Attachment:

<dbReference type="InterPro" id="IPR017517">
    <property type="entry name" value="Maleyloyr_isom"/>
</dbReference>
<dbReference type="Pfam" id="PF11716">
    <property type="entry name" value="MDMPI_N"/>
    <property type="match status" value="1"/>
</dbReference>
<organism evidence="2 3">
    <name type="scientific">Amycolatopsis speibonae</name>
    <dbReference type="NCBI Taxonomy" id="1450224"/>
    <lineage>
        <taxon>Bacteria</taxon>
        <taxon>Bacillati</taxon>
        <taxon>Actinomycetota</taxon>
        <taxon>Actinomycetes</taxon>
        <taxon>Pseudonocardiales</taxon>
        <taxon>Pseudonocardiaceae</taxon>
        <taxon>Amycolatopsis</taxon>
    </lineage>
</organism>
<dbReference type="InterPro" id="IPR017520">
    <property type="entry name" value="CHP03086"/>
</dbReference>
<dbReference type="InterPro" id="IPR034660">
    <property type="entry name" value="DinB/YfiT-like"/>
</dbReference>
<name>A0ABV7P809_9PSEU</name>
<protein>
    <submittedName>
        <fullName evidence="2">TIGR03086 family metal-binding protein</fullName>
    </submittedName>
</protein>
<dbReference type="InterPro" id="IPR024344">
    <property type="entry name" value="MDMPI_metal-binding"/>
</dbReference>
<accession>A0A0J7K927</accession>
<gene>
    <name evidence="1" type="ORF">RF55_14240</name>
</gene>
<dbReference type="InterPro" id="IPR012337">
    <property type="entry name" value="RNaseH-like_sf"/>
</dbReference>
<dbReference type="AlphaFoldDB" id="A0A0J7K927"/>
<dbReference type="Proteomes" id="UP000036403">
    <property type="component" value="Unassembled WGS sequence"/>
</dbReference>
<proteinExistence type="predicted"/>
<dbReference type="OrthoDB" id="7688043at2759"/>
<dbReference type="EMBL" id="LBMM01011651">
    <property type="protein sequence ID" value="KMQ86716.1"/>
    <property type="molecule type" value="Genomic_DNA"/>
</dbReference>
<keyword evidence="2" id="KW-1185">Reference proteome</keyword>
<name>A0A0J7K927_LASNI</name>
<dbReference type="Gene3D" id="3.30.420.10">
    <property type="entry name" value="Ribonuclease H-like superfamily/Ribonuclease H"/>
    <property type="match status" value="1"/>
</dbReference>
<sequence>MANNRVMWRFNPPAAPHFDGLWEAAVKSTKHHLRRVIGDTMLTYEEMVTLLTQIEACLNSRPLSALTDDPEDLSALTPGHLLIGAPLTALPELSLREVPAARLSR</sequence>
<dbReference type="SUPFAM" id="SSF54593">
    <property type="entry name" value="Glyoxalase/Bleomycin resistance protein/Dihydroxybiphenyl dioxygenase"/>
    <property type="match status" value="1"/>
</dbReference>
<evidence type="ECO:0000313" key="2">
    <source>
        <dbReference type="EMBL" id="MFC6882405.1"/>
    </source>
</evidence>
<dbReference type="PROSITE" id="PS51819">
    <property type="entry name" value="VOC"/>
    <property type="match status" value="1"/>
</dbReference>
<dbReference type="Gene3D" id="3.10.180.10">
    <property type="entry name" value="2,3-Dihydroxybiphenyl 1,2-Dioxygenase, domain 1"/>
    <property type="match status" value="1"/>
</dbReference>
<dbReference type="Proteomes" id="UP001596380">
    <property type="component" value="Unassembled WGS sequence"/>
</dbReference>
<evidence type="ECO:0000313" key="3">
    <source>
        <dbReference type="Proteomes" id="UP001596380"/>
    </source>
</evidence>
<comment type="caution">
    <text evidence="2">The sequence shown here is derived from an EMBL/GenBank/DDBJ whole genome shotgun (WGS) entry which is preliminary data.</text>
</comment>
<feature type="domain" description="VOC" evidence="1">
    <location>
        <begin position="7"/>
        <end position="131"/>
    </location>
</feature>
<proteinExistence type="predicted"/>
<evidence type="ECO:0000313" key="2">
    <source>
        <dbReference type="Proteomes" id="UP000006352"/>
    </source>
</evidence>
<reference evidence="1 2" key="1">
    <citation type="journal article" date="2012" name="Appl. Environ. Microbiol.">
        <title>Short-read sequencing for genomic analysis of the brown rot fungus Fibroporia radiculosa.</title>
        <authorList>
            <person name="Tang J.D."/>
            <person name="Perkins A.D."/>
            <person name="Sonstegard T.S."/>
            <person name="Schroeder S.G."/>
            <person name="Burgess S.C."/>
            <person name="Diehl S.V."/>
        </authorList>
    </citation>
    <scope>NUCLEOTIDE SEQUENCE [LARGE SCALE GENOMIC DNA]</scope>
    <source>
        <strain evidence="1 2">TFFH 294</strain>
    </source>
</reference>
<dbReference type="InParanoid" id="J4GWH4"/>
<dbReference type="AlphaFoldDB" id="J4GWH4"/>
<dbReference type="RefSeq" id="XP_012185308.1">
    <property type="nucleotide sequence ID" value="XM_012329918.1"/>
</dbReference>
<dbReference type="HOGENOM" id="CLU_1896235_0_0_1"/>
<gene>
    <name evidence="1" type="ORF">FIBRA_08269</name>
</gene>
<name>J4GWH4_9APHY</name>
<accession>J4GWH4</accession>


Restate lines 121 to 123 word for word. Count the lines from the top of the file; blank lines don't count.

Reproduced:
</dbReference>
<dbReference type="HOGENOM" id="CLU_1896235_0_0_1"/>
<gene>